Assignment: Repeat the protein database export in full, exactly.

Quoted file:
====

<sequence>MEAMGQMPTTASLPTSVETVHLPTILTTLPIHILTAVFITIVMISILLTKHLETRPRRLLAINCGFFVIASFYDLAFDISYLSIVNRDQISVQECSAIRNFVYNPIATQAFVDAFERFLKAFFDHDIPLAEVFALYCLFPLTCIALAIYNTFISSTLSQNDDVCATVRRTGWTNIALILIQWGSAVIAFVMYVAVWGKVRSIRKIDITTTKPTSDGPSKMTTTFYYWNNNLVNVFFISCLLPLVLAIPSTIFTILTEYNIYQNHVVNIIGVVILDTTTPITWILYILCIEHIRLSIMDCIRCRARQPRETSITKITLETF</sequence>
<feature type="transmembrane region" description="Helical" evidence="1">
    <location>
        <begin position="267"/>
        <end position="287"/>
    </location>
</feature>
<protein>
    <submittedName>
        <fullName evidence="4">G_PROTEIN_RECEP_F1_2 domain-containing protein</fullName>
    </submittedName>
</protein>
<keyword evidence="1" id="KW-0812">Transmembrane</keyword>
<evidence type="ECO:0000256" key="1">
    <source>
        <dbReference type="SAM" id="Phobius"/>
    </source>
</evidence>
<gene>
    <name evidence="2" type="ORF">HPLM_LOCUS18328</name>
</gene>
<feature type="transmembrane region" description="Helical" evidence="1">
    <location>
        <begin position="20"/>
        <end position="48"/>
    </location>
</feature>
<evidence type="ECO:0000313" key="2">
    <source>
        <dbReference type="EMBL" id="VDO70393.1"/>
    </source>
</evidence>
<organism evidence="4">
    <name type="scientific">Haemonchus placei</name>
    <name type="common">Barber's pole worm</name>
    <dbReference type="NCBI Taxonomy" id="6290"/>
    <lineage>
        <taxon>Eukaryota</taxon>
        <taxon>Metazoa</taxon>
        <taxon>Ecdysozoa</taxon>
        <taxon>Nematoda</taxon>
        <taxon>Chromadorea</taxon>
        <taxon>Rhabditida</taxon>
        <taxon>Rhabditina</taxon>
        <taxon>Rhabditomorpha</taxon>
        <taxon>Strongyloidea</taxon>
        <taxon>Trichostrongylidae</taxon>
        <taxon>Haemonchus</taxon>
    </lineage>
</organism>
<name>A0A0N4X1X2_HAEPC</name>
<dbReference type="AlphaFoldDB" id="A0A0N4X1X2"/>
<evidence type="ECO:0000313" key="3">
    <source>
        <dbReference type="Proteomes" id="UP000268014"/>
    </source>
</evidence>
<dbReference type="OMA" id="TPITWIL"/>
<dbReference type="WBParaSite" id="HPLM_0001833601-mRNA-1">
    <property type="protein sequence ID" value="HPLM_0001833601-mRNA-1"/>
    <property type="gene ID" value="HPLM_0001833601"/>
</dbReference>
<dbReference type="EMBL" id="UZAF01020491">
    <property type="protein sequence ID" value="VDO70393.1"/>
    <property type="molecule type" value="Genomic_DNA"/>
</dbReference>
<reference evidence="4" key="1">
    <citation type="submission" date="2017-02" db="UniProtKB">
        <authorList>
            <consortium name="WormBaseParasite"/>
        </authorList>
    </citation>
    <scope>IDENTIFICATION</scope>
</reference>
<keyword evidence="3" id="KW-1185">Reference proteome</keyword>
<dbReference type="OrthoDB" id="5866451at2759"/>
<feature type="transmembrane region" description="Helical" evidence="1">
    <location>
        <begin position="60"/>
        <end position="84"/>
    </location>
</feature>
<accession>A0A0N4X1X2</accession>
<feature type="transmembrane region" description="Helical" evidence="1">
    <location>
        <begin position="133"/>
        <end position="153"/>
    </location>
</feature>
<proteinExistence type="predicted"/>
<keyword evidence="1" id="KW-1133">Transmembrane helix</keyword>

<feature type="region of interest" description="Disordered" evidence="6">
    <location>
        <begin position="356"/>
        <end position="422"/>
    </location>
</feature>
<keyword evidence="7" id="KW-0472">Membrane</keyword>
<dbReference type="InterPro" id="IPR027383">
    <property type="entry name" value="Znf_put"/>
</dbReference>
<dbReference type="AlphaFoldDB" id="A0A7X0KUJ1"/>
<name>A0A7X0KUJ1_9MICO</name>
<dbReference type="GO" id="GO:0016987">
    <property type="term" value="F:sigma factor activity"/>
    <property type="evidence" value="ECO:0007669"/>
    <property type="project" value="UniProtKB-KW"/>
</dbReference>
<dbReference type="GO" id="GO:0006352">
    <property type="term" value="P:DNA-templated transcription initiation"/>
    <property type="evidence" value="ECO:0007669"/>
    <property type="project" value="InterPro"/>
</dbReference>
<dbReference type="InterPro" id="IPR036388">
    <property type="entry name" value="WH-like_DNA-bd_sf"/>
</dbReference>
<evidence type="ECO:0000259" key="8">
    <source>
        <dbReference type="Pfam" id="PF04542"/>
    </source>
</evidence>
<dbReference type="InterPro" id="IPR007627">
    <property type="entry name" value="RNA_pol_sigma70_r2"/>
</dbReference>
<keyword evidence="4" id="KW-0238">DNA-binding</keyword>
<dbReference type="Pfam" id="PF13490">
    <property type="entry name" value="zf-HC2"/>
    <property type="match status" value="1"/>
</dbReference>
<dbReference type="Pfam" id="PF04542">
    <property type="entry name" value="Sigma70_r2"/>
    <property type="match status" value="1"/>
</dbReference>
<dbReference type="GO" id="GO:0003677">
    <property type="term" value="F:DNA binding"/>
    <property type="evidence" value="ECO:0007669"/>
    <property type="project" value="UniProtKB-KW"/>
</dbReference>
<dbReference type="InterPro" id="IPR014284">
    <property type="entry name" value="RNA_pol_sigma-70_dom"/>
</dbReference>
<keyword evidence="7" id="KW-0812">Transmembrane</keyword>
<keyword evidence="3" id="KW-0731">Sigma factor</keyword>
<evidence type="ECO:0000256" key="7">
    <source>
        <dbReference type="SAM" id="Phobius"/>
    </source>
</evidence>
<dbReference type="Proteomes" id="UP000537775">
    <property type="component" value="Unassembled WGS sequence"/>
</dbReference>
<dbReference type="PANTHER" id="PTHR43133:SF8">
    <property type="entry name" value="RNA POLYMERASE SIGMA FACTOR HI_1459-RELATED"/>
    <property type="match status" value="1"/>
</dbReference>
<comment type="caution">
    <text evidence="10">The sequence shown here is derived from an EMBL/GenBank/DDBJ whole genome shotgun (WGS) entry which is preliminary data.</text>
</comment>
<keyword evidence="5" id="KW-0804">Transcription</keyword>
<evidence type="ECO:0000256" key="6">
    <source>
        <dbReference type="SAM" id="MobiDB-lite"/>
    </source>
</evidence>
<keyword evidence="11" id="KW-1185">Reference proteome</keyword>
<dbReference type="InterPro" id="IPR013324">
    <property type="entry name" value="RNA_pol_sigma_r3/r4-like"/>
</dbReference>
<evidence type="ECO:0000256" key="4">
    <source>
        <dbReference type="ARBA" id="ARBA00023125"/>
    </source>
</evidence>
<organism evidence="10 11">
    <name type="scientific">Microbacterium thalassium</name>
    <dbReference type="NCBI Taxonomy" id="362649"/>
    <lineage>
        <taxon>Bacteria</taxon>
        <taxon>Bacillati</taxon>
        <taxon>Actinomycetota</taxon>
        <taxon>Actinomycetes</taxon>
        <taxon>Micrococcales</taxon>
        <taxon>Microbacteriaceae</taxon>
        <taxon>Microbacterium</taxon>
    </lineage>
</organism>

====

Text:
<sequence>MEAMGQMPTTASLPTSVETVHLPTILTTLPIHILTAVFITIVMISILLTKHLETRPRRLLAINCGFFVIASFYDLAFDISYLSIVNRDQISVQECSAIRNFVYNPIATQAFVDAFERFLKAFFDHDIPLAEVFALYCLFPLTCIALAIYNTFISSTLSQNDDVCATVRRTGWTNIALILIQWGSAVIAFVMYVAVWGKVRSIRKIDITTTKPTSDGPSKMTTTFYYWNNNLVNVFFISCLLPLVLAIPSTIFTILTEYNIYQNHVVNIIGVVILDTTTPITWILYILCIEHIRLSIMDCIRCRARQPRETSITKITLETF</sequence>
<feature type="transmembrane region" description="Helical" evidence="1">
    <location>
        <begin position="267"/>
        <end position="287"/>
    </location>
</feature>
<protein>
    <submittedName>
        <fullName evidence="4">G_PROTEIN_RECEP_F1_2 domain-containing protein</fullName>
    </submittedName>
</protein>
<keyword evidence="1" id="KW-0812">Transmembrane</keyword>
<evidence type="ECO:0000256" key="1">
    <source>
        <dbReference type="SAM" id="Phobius"/>
    </source>
</evidence>
<gene>
    <name evidence="2" type="ORF">HPLM_LOCUS18328</name>
</gene>
<feature type="transmembrane region" description="Helical" evidence="1">
    <location>
        <begin position="20"/>
        <end position="48"/>
    </location>
</feature>
<evidence type="ECO:0000313" key="2">
    <source>
        <dbReference type="EMBL" id="VDO70393.1"/>
    </source>
</evidence>
<organism evidence="4">
    <name type="scientific">Haemonchus placei</name>
    <name type="common">Barber's pole worm</name>
    <dbReference type="NCBI Taxonomy" id="6290"/>
    <lineage>
        <taxon>Eukaryota</taxon>
        <taxon>Metazoa</taxon>
        <taxon>Ecdysozoa</taxon>
        <taxon>Nematoda</taxon>
        <taxon>Chromadorea</taxon>
        <taxon>Rhabditida</taxon>
        <taxon>Rhabditina</taxon>
        <taxon>Rhabditomorpha</taxon>
        <taxon>Strongyloidea</taxon>
        <taxon>Trichostrongylidae</taxon>
        <taxon>Haemonchus</taxon>
    </lineage>
</organism>
<name>A0A0N4X1X2_HAEPC</name>
<dbReference type="AlphaFoldDB" id="A0A0N4X1X2"/>
<evidence type="ECO:0000313" key="3">
    <source>
        <dbReference type="Proteomes" id="UP000268014"/>
    </source>
</evidence>
<dbReference type="OMA" id="TPITWIL"/>
<dbReference type="WBParaSite" id="HPLM_0001833601-mRNA-1">
    <property type="protein sequence ID" value="HPLM_0001833601-mRNA-1"/>
    <property type="gene ID" value="HPLM_0001833601"/>
</dbReference>
<dbReference type="EMBL" id="UZAF01020491">
    <property type="protein sequence ID" value="VDO70393.1"/>
    <property type="molecule type" value="Genomic_DNA"/>
</dbReference>
<reference evidence="4" key="1">
    <citation type="submission" date="2017-02" db="UniProtKB">
        <authorList>
            <consortium name="WormBaseParasite"/>
        </authorList>
    </citation>
    <scope>IDENTIFICATION</scope>
</reference>
<keyword evidence="3" id="KW-1185">Reference proteome</keyword>
<dbReference type="OrthoDB" id="5866451at2759"/>
<feature type="transmembrane region" description="Helical" evidence="1">
    <location>
        <begin position="60"/>
        <end position="84"/>
    </location>
</feature>
<accession>A0A0N4X1X2</accession>
<feature type="transmembrane region" description="Helical" evidence="1">
    <location>
        <begin position="133"/>
        <end position="153"/>
    </location>
</feature>
<proteinExistence type="predicted"/>
<keyword evidence="1" id="KW-1133">Transmembrane helix</keyword>

<feature type="region of interest" description="Disordered" evidence="6">
    <location>
        <begin position="356"/>
        <end position="422"/>
    </location>
</feature>
<keyword evidence="7" id="KW-0472">Membrane</keyword>
<dbReference type="InterPro" id="IPR027383">
    <property type="entry name" value="Znf_put"/>
</dbReference>
<dbReference type="AlphaFoldDB" id="A0A7X0KUJ1"/>
<name>A0A7X0KUJ1_9MICO</name>
<dbReference type="GO" id="GO:0016987">
    <property type="term" value="F:sigma factor activity"/>
    <property type="evidence" value="ECO:0007669"/>
    <property type="project" value="UniProtKB-KW"/>
</dbReference>
<dbReference type="GO" id="GO:0006352">
    <property type="term" value="P:DNA-templated transcription initiation"/>
    <property type="evidence" value="ECO:0007669"/>
    <property type="project" value="InterPro"/>
</dbReference>
<dbReference type="InterPro" id="IPR036388">
    <property type="entry name" value="WH-like_DNA-bd_sf"/>
</dbReference>
<evidence type="ECO:0000259" key="8">
    <source>
        <dbReference type="Pfam" id="PF04542"/>
    </source>
</evidence>
<dbReference type="InterPro" id="IPR007627">
    <property type="entry name" value="RNA_pol_sigma70_r2"/>
</dbReference>
<keyword evidence="4" id="KW-0238">DNA-binding</keyword>
<dbReference type="Pfam" id="PF13490">
    <property type="entry name" value="zf-HC2"/>
    <property type="match status" value="1"/>
</dbReference>
<dbReference type="Pfam" id="PF04542">
    <property type="entry name" value="Sigma70_r2"/>
    <property type="match status" value="1"/>
</dbReference>
<dbReference type="GO" id="GO:0003677">
    <property type="term" value="F:DNA binding"/>
    <property type="evidence" value="ECO:0007669"/>
    <property type="project" value="UniProtKB-KW"/>
</dbReference>
<dbReference type="InterPro" id="IPR014284">
    <property type="entry name" value="RNA_pol_sigma-70_dom"/>
</dbReference>
<keyword evidence="7" id="KW-0812">Transmembrane</keyword>
<keyword evidence="3" id="KW-0731">Sigma factor</keyword>
<evidence type="ECO:0000256" key="7">
    <source>
        <dbReference type="SAM" id="Phobius"/>
    </source>
</evidence>
<dbReference type="Proteomes" id="UP000537775">
    <property type="component" value="Unassembled WGS sequence"/>
</dbReference>
<dbReference type="PANTHER" id="PTHR43133:SF8">
    <property type="entry name" value="RNA POLYMERASE SIGMA FACTOR HI_1459-RELATED"/>
    <property type="match status" value="1"/>
</dbReference>
<comment type="caution">
    <text evidence="10">The sequence shown here is derived from an EMBL/GenBank/DDBJ whole genome shotgun (WGS) entry which is preliminary data.</text>
</comment>
<keyword evidence="5" id="KW-0804">Transcription</keyword>
<evidence type="ECO:0000256" key="6">
    <source>
        <dbReference type="SAM" id="MobiDB-lite"/>
    </source>
</evidence>
<keyword evidence="11" id="KW-1185">Reference proteome</keyword>
<dbReference type="InterPro" id="IPR013324">
    <property type="entry name" value="RNA_pol_sigma_r3/r4-like"/>
</dbReference>
<evidence type="ECO:0000256" key="4">
    <source>
        <dbReference type="ARBA" id="ARBA00023125"/>
    </source>
</evidence>
<organism evidence="10 11">
    <name type="scientific">Microbacterium thalassium</name>
    <dbReference type="NCBI Taxonomy" id="362649"/>
    <lineage>
        <taxon>Bacteria</taxon>
        <taxon>Bacillati</taxon>
        <taxon>Actinomycetota</taxon>
        <taxon>Actinomycetes</taxon>
        <taxon>Micrococcales</taxon>
        <taxon>Microbacteriaceae</taxon>
        <taxon>Microbacterium</taxon>
    </lineage>
</organism>